I had another reason for not watching the Eurovision interminable bore competition last night, not that I would have watched it anyway - that is because I was watching the third and final episode of Generation War, and more particularly, Martha Kearney’s post series debriefing.
I thought James Delingpole more or less nailed it in his review “Generation War does something very un-German - bottles it”.
Even the trailer required total suspension of disbelief, something various critics have pointed out, viz; the opening scene, set in 1941, in which the childhood friends are joined in the street by a bicycle-riding Viktor-the-Jew, and greeting each other with a cheery “Shalom”.
This was ‘preposterous’ of course, for many reasons, not least the Goebbels effect.
After the programme Martha Kearney was joined by:
“a panel including the programme makers, leading historians and cultural commentators, to examine the historical facts behind the series, the controversy it has caused and why now Germany is confronting the difficult issues of its past.”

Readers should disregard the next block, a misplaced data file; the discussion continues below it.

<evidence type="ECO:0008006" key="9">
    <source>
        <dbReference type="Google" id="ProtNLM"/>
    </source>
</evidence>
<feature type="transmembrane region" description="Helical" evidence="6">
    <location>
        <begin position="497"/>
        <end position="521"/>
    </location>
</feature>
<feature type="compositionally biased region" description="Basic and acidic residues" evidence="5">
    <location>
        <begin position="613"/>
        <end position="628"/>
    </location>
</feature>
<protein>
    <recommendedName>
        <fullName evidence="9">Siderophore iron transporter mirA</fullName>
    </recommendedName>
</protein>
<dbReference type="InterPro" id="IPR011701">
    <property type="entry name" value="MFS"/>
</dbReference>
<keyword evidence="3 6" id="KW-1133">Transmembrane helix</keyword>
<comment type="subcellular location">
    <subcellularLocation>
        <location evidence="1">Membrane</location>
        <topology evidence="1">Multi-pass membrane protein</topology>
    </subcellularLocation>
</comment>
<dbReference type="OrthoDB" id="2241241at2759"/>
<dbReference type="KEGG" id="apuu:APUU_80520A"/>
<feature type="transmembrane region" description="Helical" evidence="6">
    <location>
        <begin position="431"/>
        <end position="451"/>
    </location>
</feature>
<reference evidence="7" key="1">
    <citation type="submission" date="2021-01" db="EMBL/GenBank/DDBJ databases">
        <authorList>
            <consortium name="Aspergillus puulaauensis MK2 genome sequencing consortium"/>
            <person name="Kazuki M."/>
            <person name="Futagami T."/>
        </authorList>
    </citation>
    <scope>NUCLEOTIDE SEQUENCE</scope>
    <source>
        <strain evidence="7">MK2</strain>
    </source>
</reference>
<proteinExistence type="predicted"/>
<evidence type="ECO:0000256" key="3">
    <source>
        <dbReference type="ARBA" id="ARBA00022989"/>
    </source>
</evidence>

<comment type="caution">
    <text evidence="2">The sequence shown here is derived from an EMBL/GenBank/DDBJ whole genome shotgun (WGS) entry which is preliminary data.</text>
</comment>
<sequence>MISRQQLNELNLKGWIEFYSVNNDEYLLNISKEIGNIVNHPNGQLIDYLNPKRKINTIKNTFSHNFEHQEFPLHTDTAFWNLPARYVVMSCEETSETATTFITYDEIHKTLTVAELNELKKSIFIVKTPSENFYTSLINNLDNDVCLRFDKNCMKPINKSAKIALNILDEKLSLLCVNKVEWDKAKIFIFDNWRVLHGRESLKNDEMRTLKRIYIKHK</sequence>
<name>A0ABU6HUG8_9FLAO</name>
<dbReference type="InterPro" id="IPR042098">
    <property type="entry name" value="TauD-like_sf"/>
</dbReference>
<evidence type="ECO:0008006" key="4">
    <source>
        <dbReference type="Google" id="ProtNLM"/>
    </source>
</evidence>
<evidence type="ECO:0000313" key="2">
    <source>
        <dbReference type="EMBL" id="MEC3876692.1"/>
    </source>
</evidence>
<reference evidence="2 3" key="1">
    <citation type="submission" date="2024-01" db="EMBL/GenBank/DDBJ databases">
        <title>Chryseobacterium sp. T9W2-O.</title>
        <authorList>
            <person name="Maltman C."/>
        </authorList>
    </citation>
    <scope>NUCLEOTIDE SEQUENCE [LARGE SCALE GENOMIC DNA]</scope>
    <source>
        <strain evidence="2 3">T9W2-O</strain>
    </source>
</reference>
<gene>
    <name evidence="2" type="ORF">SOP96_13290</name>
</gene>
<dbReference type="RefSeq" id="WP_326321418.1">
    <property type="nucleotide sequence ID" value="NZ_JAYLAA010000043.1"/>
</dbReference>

In an unusual variation of BBC imbalance, three historian guests were pitted against the producer of the series, Benjamin Benedict, who I thought bore a remarkable resemblance to the actress playing his film’s heroine Greta. Same mouth.
He spoke fluent English, but there was a certain awkwardness to the way he continually repeated himself, “I just have to point that out” and “I have to disagree” and I suspect his ability to express himself was compromised by a slight language difficulty.
A major criticism of this drama was that it glamorised the principal characters, making them seem too much ‘like us’, which it undoubtedly did. Flattering shots and close-ups, which emphasised Friedhelm’s beautiful blue eyes, Greta’s fashionable retro wardrobe and the cast’s youthful attractiveness were designed to engage the audience. No doubt if it hadn’t done so, an audience acclimatised to a diet of fashion-images, artfully shot footage of beautiful people might have lost interest.
This ‘slickness of film’ made the characters incongruously sympathetic, despite the fact that they were depicted perpetrating atrocities, betrayals and cruelties. Benjamin Benedict’s defence - that the film didn’t fight shy of showing these things - missed the above point. Sort of ‘war-crime chic’ if you like.
His claim that merely showing atrocities perpetrated by “the Germans”, including the principal characters, was enough (to counteract any cinematic seduction) didn’t convince me at all.
It’s not all that surprising that the BBC granted this analytical critique the air-time it needed, because WW ll is the one area in which antisemitism / injustice to Jews is portrayed sympathetically, but I was glad that Martha Kearney’s ‘Fact and Fiction’ got to grips with some of the issues.
If only the BBC would allow equally honest discussions and analyses of the current antisemitism.